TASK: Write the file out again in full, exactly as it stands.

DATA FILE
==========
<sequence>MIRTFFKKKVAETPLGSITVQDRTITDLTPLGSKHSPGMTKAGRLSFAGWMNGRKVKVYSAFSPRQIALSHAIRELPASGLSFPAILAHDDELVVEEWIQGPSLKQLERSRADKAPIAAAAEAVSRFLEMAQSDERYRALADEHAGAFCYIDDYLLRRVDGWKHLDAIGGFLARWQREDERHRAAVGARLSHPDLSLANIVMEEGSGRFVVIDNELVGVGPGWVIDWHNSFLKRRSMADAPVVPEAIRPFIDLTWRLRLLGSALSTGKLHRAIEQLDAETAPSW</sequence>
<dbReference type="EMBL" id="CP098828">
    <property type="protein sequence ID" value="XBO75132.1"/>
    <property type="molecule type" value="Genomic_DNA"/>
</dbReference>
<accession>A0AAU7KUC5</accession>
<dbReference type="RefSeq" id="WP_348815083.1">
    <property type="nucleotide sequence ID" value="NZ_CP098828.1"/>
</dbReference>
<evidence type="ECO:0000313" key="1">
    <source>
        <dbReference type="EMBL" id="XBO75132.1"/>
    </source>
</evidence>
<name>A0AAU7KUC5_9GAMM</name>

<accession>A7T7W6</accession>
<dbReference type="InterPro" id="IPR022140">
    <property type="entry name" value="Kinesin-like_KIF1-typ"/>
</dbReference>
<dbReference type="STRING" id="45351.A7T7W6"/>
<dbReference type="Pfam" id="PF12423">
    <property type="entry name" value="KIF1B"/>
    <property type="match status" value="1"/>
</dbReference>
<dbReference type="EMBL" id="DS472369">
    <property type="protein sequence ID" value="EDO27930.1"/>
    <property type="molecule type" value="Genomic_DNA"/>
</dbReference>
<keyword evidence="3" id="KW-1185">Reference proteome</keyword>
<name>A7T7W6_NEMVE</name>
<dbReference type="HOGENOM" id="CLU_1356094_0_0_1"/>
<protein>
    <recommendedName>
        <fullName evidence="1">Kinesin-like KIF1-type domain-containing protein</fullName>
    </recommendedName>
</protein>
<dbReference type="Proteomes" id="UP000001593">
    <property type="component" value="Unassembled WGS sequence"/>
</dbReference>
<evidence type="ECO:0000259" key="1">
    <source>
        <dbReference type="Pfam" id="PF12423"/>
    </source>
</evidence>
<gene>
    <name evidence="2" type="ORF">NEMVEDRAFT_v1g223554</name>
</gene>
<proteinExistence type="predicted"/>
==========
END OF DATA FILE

<sequence>MIRTFFKKKVAETPLGSITVQDRTITDLTPLGSKHSPGMTKAGRLSFAGWMNGRKVKVYSAFSPRQIALSHAIRELPASGLSFPAILAHDDELVVEEWIQGPSLKQLERSRADKAPIAAAAEAVSRFLEMAQSDERYRALADEHAGAFCYIDDYLLRRVDGWKHLDAIGGFLARWQREDERHRAAVGARLSHPDLSLANIVMEEGSGRFVVIDNELVGVGPGWVIDWHNSFLKRRSMADAPVVPEAIRPFIDLTWRLRLLGSALSTGKLHRAIEQLDAETAPSW</sequence>
<dbReference type="EMBL" id="CP098828">
    <property type="protein sequence ID" value="XBO75132.1"/>
    <property type="molecule type" value="Genomic_DNA"/>
</dbReference>
<accession>A0AAU7KUC5</accession>
<dbReference type="RefSeq" id="WP_348815083.1">
    <property type="nucleotide sequence ID" value="NZ_CP098828.1"/>
</dbReference>
<evidence type="ECO:0000313" key="1">
    <source>
        <dbReference type="EMBL" id="XBO75132.1"/>
    </source>
</evidence>
<name>A0AAU7KUC5_9GAMM</name>

<accession>A7T7W6</accession>
<dbReference type="InterPro" id="IPR022140">
    <property type="entry name" value="Kinesin-like_KIF1-typ"/>
</dbReference>
<dbReference type="STRING" id="45351.A7T7W6"/>
<dbReference type="Pfam" id="PF12423">
    <property type="entry name" value="KIF1B"/>
    <property type="match status" value="1"/>
</dbReference>
<dbReference type="EMBL" id="DS472369">
    <property type="protein sequence ID" value="EDO27930.1"/>
    <property type="molecule type" value="Genomic_DNA"/>
</dbReference>
<keyword evidence="3" id="KW-1185">Reference proteome</keyword>
<name>A7T7W6_NEMVE</name>
<dbReference type="HOGENOM" id="CLU_1356094_0_0_1"/>
<protein>
    <recommendedName>
        <fullName evidence="1">Kinesin-like KIF1-type domain-containing protein</fullName>
    </recommendedName>
</protein>
<dbReference type="Proteomes" id="UP000001593">
    <property type="component" value="Unassembled WGS sequence"/>
</dbReference>
<evidence type="ECO:0000259" key="1">
    <source>
        <dbReference type="Pfam" id="PF12423"/>
    </source>
</evidence>
<gene>
    <name evidence="2" type="ORF">NEMVEDRAFT_v1g223554</name>
</gene>
<proteinExistence type="predicted"/>